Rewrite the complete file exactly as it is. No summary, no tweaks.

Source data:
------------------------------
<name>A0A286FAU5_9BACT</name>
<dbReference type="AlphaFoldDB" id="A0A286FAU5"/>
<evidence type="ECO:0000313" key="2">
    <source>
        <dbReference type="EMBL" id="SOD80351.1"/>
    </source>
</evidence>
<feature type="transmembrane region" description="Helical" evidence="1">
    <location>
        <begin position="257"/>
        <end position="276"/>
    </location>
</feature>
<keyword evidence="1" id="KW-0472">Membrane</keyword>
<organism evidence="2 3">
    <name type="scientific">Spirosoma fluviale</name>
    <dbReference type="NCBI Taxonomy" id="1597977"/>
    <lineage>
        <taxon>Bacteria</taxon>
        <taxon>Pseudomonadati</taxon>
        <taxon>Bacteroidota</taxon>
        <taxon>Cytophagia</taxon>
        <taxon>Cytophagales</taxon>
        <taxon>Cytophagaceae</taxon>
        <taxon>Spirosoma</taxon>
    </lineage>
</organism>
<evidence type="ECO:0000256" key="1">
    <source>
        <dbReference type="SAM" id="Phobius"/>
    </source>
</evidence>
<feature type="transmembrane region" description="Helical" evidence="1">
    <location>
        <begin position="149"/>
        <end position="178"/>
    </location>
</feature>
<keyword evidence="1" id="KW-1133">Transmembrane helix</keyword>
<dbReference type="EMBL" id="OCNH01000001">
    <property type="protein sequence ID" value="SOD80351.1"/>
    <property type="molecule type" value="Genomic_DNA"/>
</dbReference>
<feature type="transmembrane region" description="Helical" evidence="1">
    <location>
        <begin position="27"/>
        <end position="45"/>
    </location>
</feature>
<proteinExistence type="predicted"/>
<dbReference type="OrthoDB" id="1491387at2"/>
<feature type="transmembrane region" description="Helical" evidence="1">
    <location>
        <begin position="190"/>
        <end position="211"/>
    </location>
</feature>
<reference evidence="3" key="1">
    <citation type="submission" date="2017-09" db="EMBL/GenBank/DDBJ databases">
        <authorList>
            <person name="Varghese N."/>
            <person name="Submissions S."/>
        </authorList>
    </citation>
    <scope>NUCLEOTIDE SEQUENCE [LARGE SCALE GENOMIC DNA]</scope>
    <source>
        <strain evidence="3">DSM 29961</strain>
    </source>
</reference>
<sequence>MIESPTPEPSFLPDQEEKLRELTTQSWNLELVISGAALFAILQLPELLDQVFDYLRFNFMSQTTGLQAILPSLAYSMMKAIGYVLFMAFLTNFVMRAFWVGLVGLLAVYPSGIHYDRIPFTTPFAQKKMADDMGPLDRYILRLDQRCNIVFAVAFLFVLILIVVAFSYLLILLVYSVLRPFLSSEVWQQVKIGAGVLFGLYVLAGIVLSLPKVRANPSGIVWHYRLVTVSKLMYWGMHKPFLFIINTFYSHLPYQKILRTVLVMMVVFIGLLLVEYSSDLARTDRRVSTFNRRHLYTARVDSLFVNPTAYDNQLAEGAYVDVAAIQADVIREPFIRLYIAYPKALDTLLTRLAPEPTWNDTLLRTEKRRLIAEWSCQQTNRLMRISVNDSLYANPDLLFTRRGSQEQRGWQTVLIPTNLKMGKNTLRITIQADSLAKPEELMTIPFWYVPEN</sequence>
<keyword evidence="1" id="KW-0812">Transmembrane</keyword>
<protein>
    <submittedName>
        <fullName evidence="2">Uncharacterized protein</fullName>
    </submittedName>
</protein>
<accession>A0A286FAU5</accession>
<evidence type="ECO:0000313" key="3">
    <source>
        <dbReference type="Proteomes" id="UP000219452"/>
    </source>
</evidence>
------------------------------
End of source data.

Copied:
<name>A0A286FAU5_9BACT</name>
<dbReference type="AlphaFoldDB" id="A0A286FAU5"/>
<evidence type="ECO:0000313" key="2">
    <source>
        <dbReference type="EMBL" id="SOD80351.1"/>
    </source>
</evidence>
<feature type="transmembrane region" description="Helical" evidence="1">
    <location>
        <begin position="257"/>
        <end position="276"/>
    </location>
</feature>
<keyword evidence="1" id="KW-0472">Membrane</keyword>
<organism evidence="2 3">
    <name type="scientific">Spirosoma fluviale</name>
    <dbReference type="NCBI Taxonomy" id="1597977"/>
    <lineage>
        <taxon>Bacteria</taxon>
        <taxon>Pseudomonadati</taxon>
        <taxon>Bacteroidota</taxon>
        <taxon>Cytophagia</taxon>
        <taxon>Cytophagales</taxon>
        <taxon>Cytophagaceae</taxon>
        <taxon>Spirosoma</taxon>
    </lineage>
</organism>
<evidence type="ECO:0000256" key="1">
    <source>
        <dbReference type="SAM" id="Phobius"/>
    </source>
</evidence>
<feature type="transmembrane region" description="Helical" evidence="1">
    <location>
        <begin position="149"/>
        <end position="178"/>
    </location>
</feature>
<keyword evidence="1" id="KW-1133">Transmembrane helix</keyword>
<dbReference type="EMBL" id="OCNH01000001">
    <property type="protein sequence ID" value="SOD80351.1"/>
    <property type="molecule type" value="Genomic_DNA"/>
</dbReference>
<feature type="transmembrane region" description="Helical" evidence="1">
    <location>
        <begin position="27"/>
        <end position="45"/>
    </location>
</feature>
<proteinExistence type="predicted"/>
<dbReference type="OrthoDB" id="1491387at2"/>
<feature type="transmembrane region" description="Helical" evidence="1">
    <location>
        <begin position="190"/>
        <end position="211"/>
    </location>
</feature>
<reference evidence="3" key="1">
    <citation type="submission" date="2017-09" db="EMBL/GenBank/DDBJ databases">
        <authorList>
            <person name="Varghese N."/>
            <person name="Submissions S."/>
        </authorList>
    </citation>
    <scope>NUCLEOTIDE SEQUENCE [LARGE SCALE GENOMIC DNA]</scope>
    <source>
        <strain evidence="3">DSM 29961</strain>
    </source>
</reference>
<sequence>MIESPTPEPSFLPDQEEKLRELTTQSWNLELVISGAALFAILQLPELLDQVFDYLRFNFMSQTTGLQAILPSLAYSMMKAIGYVLFMAFLTNFVMRAFWVGLVGLLAVYPSGIHYDRIPFTTPFAQKKMADDMGPLDRYILRLDQRCNIVFAVAFLFVLILIVVAFSYLLILLVYSVLRPFLSSEVWQQVKIGAGVLFGLYVLAGIVLSLPKVRANPSGIVWHYRLVTVSKLMYWGMHKPFLFIINTFYSHLPYQKILRTVLVMMVVFIGLLLVEYSSDLARTDRRVSTFNRRHLYTARVDSLFVNPTAYDNQLAEGAYVDVAAIQADVIREPFIRLYIAYPKALDTLLTRLAPEPTWNDTLLRTEKRRLIAEWSCQQTNRLMRISVNDSLYANPDLLFTRRGSQEQRGWQTVLIPTNLKMGKNTLRITIQADSLAKPEELMTIPFWYVPEN</sequence>
<keyword evidence="1" id="KW-0812">Transmembrane</keyword>
<protein>
    <submittedName>
        <fullName evidence="2">Uncharacterized protein</fullName>
    </submittedName>
</protein>
<accession>A0A286FAU5</accession>
<evidence type="ECO:0000313" key="3">
    <source>
        <dbReference type="Proteomes" id="UP000219452"/>
    </source>
</evidence>